As part of HOME’s opening season, The Oresteia’s themes of politics and justice make the visceral text perfect for Manchester.
First performed in 458 BC, the play is the only surviving Ancient Greek trilogy in existence. HOME have chosen to use former Poet Laureate Ted Hughes’ translation of the classic alongside a cast of six with the help of a chorus of 59 Manchester volunteers.
The central cast will be played by four actors, who between themselves will be playing a multitude of roles crossing both gender and age. This will be the third production of The Oresteia this year, having situated places such as London’s Almeida and Shakespeare’s Globe, the production coming to HOME is the only one to use a local chorus at it’s core—many of which are Manchester Metropolitan University students who are juggling with their studies as well as taking part.
The aim of the chorus is to show how ‘the people’ as a collective are the arbiters of justice both in the play and society. This is something which director Blanche McIntyre felt particularly potent about: “It is important for the production to centre around the voice of the citizens of Manchester. The people are the central driving force of each play, and our chorus form a key element of the production.”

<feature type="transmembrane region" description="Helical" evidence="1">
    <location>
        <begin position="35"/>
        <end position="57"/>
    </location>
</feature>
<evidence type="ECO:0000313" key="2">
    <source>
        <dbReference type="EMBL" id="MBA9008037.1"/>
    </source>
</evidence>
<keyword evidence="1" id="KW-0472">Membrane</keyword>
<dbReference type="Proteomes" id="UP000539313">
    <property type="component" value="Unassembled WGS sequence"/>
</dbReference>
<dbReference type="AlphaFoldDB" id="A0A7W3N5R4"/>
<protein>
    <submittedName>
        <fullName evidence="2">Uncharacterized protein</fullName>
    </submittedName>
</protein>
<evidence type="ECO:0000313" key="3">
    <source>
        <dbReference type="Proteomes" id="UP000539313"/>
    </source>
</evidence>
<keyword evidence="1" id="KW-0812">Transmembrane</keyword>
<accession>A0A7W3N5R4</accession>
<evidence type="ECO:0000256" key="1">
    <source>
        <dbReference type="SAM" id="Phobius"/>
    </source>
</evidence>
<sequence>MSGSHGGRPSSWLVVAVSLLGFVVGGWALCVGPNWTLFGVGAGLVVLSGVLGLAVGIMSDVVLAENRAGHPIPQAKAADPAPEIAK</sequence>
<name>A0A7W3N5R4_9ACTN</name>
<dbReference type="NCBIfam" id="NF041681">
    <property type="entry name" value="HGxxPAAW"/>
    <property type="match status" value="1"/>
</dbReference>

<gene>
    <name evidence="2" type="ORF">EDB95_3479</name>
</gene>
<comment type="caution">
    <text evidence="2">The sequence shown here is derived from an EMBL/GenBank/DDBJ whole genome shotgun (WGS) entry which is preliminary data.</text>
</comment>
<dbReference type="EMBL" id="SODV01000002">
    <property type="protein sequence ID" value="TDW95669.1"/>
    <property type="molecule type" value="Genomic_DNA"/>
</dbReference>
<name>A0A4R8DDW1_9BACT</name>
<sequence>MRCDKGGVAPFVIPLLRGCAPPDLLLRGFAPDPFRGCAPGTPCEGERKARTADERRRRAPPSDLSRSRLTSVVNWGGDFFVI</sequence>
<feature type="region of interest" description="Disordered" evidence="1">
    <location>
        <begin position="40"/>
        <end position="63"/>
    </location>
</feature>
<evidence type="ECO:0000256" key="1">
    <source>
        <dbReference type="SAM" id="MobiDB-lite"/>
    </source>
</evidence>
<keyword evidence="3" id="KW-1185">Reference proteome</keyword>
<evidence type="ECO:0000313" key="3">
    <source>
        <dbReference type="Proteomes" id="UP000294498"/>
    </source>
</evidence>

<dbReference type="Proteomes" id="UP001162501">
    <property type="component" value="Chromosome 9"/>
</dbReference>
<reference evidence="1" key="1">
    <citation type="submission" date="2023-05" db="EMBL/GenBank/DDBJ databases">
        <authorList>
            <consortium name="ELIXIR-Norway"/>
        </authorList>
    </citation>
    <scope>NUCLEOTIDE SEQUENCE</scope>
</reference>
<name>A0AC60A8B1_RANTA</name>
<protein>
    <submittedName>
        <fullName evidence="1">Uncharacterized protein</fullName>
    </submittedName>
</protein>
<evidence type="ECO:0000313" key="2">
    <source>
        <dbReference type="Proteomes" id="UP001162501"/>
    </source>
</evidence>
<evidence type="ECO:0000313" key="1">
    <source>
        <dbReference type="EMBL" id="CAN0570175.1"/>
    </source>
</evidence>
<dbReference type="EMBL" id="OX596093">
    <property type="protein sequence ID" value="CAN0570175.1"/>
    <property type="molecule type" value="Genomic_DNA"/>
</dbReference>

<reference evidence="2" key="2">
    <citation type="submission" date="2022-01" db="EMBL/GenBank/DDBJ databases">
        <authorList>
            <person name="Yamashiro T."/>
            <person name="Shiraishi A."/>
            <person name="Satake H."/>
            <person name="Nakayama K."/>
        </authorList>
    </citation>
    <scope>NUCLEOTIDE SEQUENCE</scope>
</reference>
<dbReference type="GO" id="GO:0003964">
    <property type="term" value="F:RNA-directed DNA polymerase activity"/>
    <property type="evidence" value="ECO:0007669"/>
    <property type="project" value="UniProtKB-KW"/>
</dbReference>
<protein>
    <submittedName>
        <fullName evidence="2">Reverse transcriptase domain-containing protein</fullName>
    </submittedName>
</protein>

She went on to talk about the broader significance of the play, especially in regard to the Tory Party conference demonstrations which took place within the city. “The story has parallels both in conflicts across the globe and in truth and reconciliation commissions.”
HOME has distilled the original into a stripped-back 100 minutes of pure drama. However, actor Gary Shelford, who is portraying Agamemnon, Electra, and Apollo, assured us that the epic nature of the play shouldn’t deter audiences.
McIntyre’s generous range of work covering anything from classics and rarities to new writing hasn’t gone unnoticed. In 2012 she won both the Critics’ Circle’s ‘Most Promising Newcomer’ and ‘Best Director’ in the West End Awards, on top of her renowned reputation in the industry. Getting a double First in Classics, The Guardian’s David Jays states that McIntyre “has an eye for a neglected text that speaks to the present moment.”
In regard to her latest production McIntyre says: “The Oresteia has themes running through it which have formed the bedrock of so much drama during the past 2,500 years… It feels right to be doing this in Manchester, a great city with a long, noble, and continuing history of agitation for the greater good.”
The Oresteia will be showing at HOME from the 23rd of October to the 4th of November with ticket prices ranging from £10 to £29.50.